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Business

China Seeks to Resolve Shoe Row With EU

China urged the European Union Tuesday to resolve a brewing trade row over cheap shoes through World Trade Organization rules, while conceding such issues were bound to flare as bilateral commerce grew.

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Probably produced for the European market

"We think that the two sides should respect each other and follow the principle of equality and properly handle the issue in accordance with World Trade Organization regulations," Chinese foreign ministry spokesman Liu Jianchao said.

Liu was responding to a European Commission announcement Monday that it was poised to take anti-dumping action against Chinese and Vietnamese shoemakers.

EU-Kommissar Peter Mandelson

Peter Mandelson

EU trade chief Peter Mandelson is to propose a course of action to member states this week, his spokesman said, which an EU source said could result in a 20 percent tariff on imports of Chinese and Vietnamese shoes with leather uppers.

Pointing to a similar row between the two sides last year over textiles that was eventually fixed through negotiations, Liu indicated the disputes were an unavoidable part of trade that could be resolved amicably.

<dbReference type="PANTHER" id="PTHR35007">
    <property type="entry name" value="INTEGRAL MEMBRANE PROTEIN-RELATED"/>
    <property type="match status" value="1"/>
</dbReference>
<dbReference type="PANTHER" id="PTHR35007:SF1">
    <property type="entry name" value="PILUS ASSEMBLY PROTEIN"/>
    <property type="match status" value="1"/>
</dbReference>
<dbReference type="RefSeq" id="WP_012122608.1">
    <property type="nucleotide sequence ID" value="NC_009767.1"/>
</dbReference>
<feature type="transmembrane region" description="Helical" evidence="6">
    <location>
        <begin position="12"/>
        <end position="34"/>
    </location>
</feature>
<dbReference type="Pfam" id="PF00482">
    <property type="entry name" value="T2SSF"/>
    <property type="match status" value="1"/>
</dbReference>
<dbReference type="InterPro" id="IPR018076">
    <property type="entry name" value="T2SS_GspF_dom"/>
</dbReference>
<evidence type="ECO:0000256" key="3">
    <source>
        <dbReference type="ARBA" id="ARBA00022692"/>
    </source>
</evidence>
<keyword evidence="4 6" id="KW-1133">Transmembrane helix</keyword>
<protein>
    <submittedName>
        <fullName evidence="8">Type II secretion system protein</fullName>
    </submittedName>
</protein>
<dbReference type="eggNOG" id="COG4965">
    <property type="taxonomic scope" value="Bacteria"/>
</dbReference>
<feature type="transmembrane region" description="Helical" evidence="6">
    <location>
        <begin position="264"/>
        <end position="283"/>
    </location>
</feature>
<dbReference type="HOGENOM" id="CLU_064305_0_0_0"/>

"Last year we had trade negotiations that successfully resolved some issues," he said. "As Sino-EU relations develop and expand new problems will continue to appear."

According to Chinese statistics, China-EU trade was valued at $217.3 billion (182.7 billion euros) in 2005, up by 22.6 percent over the previous year. Chinese imports rose by 5 percent and exports grew by 34 percent over 2004.

EU probe started last July

Schuh Anprobe

Price is a big argument for Europeans to buy shoes produced in Asia

In the latest dispute, Brussels opened the probe into shoes with leather uppers in July last year under pressure from European manufactures worried about a huge jump in Chinese and Vietnamese imports.

Imports of Chinese-made shoes with leather uppers jumped 320 percent from April 2004 to March 2005 while imports from Vietnam surged 700 percent.

European manufacturers said the surge was due to dumping -- selling a product for export at less than its normal value in order to grab market share by undercutting competitors unfairly or because of illegal state aid.

If the EU decided to go ahead with anti-dumping measures, they could be applied as soon as April 7 for six months and could afterwards become "definitive" for the next five years, EU officials said.

China's commerce ministry has yet to comment on the EU's shoe plans.

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